International Nodebots Day 2015 is July 25. I’m helping with an event in Ann Arbor and we needed over 40 robot kits for people to play with. What better time to learn how to use a new CAD package?
OpenSCAD is a great introduction to CAD for programmers that’s fun to use and easy to learn. It’s definitely not a replacement for a commercial CAD system such as Inventor or SOLIDWORKS, but I was able to create fully parametric wheel designs much quicker and easier than if I tried to use a 2D drawing program.
If you’ve ever seen CAD software before, OpenSCAD is a little shocking. The programming area is larger than the graphics display!
Chris Farber wrote about OpenSCAD in 2013. The software has seen many improvements since then, but has kept true to the idea of a simple, programmable solid modeling system.
You can see in the screen shot above that OpenSCAD creates things by running a program. It’s actually impossible to draw anything by clicking in the graphics display. I defined one main module to create the wheel geometry and a helper module to create the servo motor mounting holes for attaching a wheel to a motor.
OpenSCAD uses a custom language, but the syntax and features will feel familiar to most programmers. Constructive solid geometry will be a brand new idea to many programmers, but it has so many similarities to set operations that it too will probably be quickly learned.
OpenSCAD definitely works best when creating solid models for 3D printing, but simple models can be laser cut if you can live with two limitations: you must design flat parts, and you must allow for the cutting tool in your dimensions. OpenSCAD does not have any concept of a cutting tool’s kerf. Most laser cutters can generate a decent tool path from a simple vector drawing, but none cut narrow enough kerfs. You will definitely have to plan for your specific laser when cutting accurate parts.
The laser I used cut a kerf about 0.5mm at best focus. The only critical tolerance is the mating holes to the servo motors, and I just tweaked the geometry through trial and error. The final wheels are about 1mm narrower in all dimensions. They will still make fun nodebots.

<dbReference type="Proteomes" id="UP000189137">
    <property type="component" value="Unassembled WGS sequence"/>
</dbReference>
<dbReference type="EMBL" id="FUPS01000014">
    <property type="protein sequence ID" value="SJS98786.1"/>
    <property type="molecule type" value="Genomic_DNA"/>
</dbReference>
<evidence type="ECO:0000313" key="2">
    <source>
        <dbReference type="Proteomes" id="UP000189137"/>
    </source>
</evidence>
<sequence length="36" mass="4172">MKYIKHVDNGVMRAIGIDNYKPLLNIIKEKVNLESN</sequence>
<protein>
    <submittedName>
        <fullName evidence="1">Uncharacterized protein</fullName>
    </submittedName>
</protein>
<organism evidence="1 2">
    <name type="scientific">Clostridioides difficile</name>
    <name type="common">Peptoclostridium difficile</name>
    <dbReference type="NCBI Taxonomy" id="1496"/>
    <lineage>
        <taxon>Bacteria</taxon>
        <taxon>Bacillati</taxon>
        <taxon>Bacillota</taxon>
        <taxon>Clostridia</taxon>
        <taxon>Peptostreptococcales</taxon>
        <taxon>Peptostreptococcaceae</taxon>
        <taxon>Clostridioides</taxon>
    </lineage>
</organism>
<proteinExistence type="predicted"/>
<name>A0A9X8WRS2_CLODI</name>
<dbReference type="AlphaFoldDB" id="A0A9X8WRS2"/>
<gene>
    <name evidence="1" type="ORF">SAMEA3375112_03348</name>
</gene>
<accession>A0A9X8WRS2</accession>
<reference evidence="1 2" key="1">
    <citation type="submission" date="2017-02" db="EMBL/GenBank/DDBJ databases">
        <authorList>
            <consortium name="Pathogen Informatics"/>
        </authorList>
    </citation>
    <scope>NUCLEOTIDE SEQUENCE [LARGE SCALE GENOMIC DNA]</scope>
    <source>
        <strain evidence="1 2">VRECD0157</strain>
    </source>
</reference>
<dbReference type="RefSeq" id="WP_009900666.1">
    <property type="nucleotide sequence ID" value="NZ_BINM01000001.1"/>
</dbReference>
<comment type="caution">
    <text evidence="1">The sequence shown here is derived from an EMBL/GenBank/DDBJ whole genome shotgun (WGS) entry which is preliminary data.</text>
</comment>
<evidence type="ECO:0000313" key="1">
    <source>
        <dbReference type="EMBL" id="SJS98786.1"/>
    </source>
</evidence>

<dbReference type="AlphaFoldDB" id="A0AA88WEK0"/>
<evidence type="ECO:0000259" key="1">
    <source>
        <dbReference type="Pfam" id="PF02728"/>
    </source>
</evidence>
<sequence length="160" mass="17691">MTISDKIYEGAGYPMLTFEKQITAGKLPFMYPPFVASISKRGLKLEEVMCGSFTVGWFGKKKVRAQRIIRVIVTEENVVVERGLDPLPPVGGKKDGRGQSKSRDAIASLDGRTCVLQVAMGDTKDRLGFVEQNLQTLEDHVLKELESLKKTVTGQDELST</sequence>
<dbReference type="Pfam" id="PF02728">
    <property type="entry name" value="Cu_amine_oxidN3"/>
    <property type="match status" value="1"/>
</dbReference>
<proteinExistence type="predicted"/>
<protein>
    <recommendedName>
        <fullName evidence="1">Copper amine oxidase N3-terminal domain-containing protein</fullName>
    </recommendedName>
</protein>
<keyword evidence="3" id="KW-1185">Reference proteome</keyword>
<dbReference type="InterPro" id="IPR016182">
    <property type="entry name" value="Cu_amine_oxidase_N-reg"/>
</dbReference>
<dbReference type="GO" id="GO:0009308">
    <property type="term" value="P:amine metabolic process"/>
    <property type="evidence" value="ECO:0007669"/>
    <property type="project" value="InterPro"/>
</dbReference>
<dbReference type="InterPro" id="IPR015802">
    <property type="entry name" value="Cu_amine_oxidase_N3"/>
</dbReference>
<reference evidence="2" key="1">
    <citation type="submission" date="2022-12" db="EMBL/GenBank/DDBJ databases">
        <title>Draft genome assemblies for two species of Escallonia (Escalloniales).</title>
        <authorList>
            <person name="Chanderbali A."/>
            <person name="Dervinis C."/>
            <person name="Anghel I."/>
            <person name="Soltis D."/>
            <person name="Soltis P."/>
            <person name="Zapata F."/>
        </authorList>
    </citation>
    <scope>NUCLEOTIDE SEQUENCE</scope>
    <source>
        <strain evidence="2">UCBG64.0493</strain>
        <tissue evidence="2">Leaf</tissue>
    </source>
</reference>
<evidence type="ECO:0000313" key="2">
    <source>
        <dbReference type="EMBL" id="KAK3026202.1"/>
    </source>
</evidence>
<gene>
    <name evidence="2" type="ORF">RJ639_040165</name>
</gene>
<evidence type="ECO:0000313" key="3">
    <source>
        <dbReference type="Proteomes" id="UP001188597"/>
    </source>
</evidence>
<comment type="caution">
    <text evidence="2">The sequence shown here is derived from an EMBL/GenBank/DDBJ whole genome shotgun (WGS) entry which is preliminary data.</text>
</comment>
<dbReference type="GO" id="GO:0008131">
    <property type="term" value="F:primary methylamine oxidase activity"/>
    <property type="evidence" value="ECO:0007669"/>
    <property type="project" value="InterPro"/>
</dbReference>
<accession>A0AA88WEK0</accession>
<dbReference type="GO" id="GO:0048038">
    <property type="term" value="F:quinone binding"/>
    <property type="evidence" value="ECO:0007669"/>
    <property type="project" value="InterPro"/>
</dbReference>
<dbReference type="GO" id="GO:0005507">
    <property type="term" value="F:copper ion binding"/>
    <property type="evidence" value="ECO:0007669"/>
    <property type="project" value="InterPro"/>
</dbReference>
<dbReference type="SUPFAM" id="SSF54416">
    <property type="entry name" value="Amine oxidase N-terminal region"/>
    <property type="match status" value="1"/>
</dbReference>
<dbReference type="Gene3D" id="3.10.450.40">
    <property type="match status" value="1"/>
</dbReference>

Once you have finished the design in OpenSCAD, press the “Render” button to project the geometry onto the XY plane, then export an SVG. There aren’t any options to control the SVG, so you’ll probably have to do some data cleanup. Even though my wheels are fully parametric and I could generate all the variations in one run, I rendered and exported each wheel separately to give me the flexibility in cleaning up the SVG.
All of the CAD files and SVG exports that I cut can be found in my github nodebots repo.
The SVG can’t be printed directly because my laser only cuts hairline (0 width) vectors. You can see in the SVG above that OpenSCAD exported vectors with 0.5pt and filled polygons. This needs to be cleaned up in a vector editing program. I used Corel Draw, but Inkscape and other vector editors work fine.
One oddity of OpenSCAD is that it creates unitless geometry. I treated all dimensions as mm, but when importing the SVG into Corel, the sizes were wrong. I just selected the piece and manually set the dimensions of the wheel. If your vector editor doesn’t support setting accurate physical dimensions, you’ll have a very hard time getting accurate cuts.
My final wheels were cut from 5mm Launan plywood. It is inexpensive, light, and strong. The front and back are clear wood, but I painted it anyway to seal the charred edges–laser cut wood will smudge forever regardless of how well you try to remove the char. The wheels were cut on an Epilog 50W laser cutter at Maker Works, a fantastic maker space in Ann Arbor. Launan cuts well on the laser at 10% speed and 100% power. 24 inch by 12 inch sheets of 40 wheels took 35 minutes to cut.